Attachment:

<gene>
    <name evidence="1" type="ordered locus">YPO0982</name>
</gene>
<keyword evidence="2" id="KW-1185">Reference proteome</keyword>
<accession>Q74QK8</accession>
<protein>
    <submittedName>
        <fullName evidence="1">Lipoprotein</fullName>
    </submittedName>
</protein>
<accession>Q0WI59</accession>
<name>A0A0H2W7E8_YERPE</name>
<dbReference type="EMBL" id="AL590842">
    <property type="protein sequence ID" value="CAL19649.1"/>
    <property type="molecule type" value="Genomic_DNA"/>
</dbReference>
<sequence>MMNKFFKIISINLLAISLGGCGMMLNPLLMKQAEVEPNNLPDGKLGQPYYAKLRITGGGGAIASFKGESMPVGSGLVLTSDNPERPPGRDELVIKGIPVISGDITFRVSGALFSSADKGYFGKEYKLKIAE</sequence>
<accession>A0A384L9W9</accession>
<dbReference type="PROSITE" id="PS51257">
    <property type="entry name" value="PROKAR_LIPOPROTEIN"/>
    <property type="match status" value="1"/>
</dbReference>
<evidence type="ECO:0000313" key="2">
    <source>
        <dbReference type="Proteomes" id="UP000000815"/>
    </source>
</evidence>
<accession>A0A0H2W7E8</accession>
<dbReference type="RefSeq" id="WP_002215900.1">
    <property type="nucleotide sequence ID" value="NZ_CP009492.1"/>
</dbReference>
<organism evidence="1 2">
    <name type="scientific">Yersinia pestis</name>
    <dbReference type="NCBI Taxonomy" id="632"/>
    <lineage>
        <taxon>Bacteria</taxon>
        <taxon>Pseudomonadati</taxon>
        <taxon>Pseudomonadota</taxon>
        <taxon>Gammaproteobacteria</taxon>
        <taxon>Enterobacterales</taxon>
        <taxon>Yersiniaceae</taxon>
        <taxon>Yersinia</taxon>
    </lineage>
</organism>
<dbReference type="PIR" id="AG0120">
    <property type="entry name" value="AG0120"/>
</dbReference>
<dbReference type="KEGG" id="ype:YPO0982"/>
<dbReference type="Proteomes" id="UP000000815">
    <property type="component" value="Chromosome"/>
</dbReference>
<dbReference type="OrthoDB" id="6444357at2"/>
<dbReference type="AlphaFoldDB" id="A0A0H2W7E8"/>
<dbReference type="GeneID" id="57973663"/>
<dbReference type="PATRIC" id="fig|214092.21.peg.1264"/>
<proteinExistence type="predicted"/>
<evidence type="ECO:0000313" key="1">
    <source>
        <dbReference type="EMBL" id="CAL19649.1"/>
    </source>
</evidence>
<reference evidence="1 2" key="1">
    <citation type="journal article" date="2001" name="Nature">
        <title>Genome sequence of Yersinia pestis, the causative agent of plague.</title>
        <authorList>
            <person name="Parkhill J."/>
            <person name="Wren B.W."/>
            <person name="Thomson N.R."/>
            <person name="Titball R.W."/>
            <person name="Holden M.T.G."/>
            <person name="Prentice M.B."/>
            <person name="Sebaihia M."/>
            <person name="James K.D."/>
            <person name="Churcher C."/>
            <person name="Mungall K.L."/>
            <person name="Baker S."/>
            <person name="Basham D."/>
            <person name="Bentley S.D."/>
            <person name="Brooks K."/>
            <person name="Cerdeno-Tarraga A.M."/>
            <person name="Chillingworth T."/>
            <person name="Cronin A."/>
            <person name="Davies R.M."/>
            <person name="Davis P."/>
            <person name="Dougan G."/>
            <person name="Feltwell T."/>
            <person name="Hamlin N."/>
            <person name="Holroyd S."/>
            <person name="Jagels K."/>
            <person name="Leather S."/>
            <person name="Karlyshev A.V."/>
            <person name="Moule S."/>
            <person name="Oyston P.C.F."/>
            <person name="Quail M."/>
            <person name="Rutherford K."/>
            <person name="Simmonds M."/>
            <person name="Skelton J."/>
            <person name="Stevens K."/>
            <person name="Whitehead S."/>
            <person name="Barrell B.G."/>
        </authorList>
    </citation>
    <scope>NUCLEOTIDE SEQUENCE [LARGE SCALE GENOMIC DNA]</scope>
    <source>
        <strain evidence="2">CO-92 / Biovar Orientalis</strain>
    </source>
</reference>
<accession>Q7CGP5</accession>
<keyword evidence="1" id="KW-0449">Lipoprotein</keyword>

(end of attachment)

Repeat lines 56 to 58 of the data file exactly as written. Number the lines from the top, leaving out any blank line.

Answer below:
<proteinExistence type="predicted"/>
<evidence type="ECO:0000313" key="1">
    <source>